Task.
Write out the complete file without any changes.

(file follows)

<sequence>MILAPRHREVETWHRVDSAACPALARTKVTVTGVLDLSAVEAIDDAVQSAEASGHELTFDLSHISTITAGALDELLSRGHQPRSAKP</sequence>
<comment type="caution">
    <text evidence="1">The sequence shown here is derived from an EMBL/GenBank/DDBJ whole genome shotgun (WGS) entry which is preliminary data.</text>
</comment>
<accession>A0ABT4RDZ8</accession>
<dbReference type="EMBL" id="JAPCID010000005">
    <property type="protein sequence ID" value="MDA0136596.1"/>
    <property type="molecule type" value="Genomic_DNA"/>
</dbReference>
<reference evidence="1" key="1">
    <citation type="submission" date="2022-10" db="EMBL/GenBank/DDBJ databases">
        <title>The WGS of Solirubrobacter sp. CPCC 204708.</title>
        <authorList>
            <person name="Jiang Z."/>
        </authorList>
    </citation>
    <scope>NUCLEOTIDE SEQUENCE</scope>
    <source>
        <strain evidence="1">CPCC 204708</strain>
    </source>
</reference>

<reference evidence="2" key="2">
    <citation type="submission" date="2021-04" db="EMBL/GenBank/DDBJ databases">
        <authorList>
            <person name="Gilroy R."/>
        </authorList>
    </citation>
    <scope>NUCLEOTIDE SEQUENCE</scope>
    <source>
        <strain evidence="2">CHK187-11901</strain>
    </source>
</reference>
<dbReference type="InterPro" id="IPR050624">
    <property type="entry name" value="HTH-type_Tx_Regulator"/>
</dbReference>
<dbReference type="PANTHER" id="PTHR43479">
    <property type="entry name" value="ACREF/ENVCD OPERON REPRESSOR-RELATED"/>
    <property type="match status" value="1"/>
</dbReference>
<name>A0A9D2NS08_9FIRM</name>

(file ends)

<sequence>MILAPRHREVETWHRVDSAACPALARTKVTVTGVLDLSAVEAIDDAVQSAEASGHELTFDLSHISTITAGALDELLSRGHQPRSAKP</sequence>
<comment type="caution">
    <text evidence="1">The sequence shown here is derived from an EMBL/GenBank/DDBJ whole genome shotgun (WGS) entry which is preliminary data.</text>
</comment>
<accession>A0ABT4RDZ8</accession>
<dbReference type="EMBL" id="JAPCID010000005">
    <property type="protein sequence ID" value="MDA0136596.1"/>
    <property type="molecule type" value="Genomic_DNA"/>
</dbReference>
<reference evidence="1" key="1">
    <citation type="submission" date="2022-10" db="EMBL/GenBank/DDBJ databases">
        <title>The WGS of Solirubrobacter sp. CPCC 204708.</title>
        <authorList>
            <person name="Jiang Z."/>
        </authorList>
    </citation>
    <scope>NUCLEOTIDE SEQUENCE</scope>
    <source>
        <strain evidence="1">CPCC 204708</strain>
    </source>
</reference>

<reference evidence="2" key="2">
    <citation type="submission" date="2021-04" db="EMBL/GenBank/DDBJ databases">
        <authorList>
            <person name="Gilroy R."/>
        </authorList>
    </citation>
    <scope>NUCLEOTIDE SEQUENCE</scope>
    <source>
        <strain evidence="2">CHK187-11901</strain>
    </source>
</reference>
<dbReference type="InterPro" id="IPR050624">
    <property type="entry name" value="HTH-type_Tx_Regulator"/>
</dbReference>
<dbReference type="PANTHER" id="PTHR43479">
    <property type="entry name" value="ACREF/ENVCD OPERON REPRESSOR-RELATED"/>
    <property type="match status" value="1"/>
</dbReference>
<name>A0A9D2NS08_9FIRM</name>